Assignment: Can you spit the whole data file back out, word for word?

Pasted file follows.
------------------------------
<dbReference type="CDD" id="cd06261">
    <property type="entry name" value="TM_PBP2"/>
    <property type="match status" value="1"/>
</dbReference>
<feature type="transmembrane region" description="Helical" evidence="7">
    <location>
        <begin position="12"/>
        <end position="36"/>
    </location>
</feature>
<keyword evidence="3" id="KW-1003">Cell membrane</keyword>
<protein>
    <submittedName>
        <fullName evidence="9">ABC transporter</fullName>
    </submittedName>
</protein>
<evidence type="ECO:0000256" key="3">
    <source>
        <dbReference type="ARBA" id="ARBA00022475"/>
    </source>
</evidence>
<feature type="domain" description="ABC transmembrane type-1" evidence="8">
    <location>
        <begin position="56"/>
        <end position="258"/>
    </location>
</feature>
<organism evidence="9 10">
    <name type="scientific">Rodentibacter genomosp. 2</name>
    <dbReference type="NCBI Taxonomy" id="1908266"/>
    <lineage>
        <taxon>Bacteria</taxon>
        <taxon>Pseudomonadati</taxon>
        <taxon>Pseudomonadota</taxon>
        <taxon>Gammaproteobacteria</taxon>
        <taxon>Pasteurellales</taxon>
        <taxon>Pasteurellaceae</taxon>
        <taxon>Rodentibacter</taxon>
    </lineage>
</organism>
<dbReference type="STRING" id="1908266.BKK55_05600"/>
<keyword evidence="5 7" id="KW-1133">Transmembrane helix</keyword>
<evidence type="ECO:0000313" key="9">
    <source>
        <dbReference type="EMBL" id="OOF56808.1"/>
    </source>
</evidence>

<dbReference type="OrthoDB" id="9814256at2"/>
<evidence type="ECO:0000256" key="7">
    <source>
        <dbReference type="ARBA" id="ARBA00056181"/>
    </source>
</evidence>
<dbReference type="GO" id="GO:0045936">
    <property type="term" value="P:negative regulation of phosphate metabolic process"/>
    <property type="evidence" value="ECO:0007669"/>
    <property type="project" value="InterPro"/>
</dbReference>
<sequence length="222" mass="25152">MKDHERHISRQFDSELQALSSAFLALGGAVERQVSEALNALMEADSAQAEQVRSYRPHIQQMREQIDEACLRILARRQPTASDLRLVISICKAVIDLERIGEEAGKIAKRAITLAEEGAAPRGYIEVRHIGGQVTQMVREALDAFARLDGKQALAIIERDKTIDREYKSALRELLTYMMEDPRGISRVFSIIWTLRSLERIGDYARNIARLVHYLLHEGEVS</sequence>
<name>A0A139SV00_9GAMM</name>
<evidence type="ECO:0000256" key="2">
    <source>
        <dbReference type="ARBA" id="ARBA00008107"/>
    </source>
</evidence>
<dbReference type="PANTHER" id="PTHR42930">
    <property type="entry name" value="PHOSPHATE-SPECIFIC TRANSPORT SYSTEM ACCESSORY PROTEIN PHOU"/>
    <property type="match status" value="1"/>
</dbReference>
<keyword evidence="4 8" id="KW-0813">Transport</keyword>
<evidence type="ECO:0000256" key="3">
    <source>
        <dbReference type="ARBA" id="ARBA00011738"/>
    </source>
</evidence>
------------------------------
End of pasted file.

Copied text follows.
<dbReference type="CDD" id="cd06261">
    <property type="entry name" value="TM_PBP2"/>
    <property type="match status" value="1"/>
</dbReference>
<feature type="transmembrane region" description="Helical" evidence="7">
    <location>
        <begin position="12"/>
        <end position="36"/>
    </location>
</feature>
<keyword evidence="3" id="KW-1003">Cell membrane</keyword>
<protein>
    <submittedName>
        <fullName evidence="9">ABC transporter</fullName>
    </submittedName>
</protein>
<evidence type="ECO:0000256" key="3">
    <source>
        <dbReference type="ARBA" id="ARBA00022475"/>
    </source>
</evidence>
<feature type="domain" description="ABC transmembrane type-1" evidence="8">
    <location>
        <begin position="56"/>
        <end position="258"/>
    </location>
</feature>
<organism evidence="9 10">
    <name type="scientific">Rodentibacter genomosp. 2</name>
    <dbReference type="NCBI Taxonomy" id="1908266"/>
    <lineage>
        <taxon>Bacteria</taxon>
        <taxon>Pseudomonadati</taxon>
        <taxon>Pseudomonadota</taxon>
        <taxon>Gammaproteobacteria</taxon>
        <taxon>Pasteurellales</taxon>
        <taxon>Pasteurellaceae</taxon>
        <taxon>Rodentibacter</taxon>
    </lineage>
</organism>
<dbReference type="STRING" id="1908266.BKK55_05600"/>
<keyword evidence="5 7" id="KW-1133">Transmembrane helix</keyword>
<evidence type="ECO:0000313" key="9">
    <source>
        <dbReference type="EMBL" id="OOF56808.1"/>
    </source>
</evidence>

<dbReference type="OrthoDB" id="9814256at2"/>
<evidence type="ECO:0000256" key="7">
    <source>
        <dbReference type="ARBA" id="ARBA00056181"/>
    </source>
</evidence>
<dbReference type="GO" id="GO:0045936">
    <property type="term" value="P:negative regulation of phosphate metabolic process"/>
    <property type="evidence" value="ECO:0007669"/>
    <property type="project" value="InterPro"/>
</dbReference>
<sequence length="222" mass="25152">MKDHERHISRQFDSELQALSSAFLALGGAVERQVSEALNALMEADSAQAEQVRSYRPHIQQMREQIDEACLRILARRQPTASDLRLVISICKAVIDLERIGEEAGKIAKRAITLAEEGAAPRGYIEVRHIGGQVTQMVREALDAFARLDGKQALAIIERDKTIDREYKSALRELLTYMMEDPRGISRVFSIIWTLRSLERIGDYARNIARLVHYLLHEGEVS</sequence>
<name>A0A139SV00_9GAMM</name>
<evidence type="ECO:0000256" key="2">
    <source>
        <dbReference type="ARBA" id="ARBA00008107"/>
    </source>
</evidence>
<dbReference type="PANTHER" id="PTHR42930">
    <property type="entry name" value="PHOSPHATE-SPECIFIC TRANSPORT SYSTEM ACCESSORY PROTEIN PHOU"/>
    <property type="match status" value="1"/>
</dbReference>
<keyword evidence="4 8" id="KW-0813">Transport</keyword>
<evidence type="ECO:0000256" key="3">
    <source>
        <dbReference type="ARBA" id="ARBA00011738"/>
    </source>
</evidence>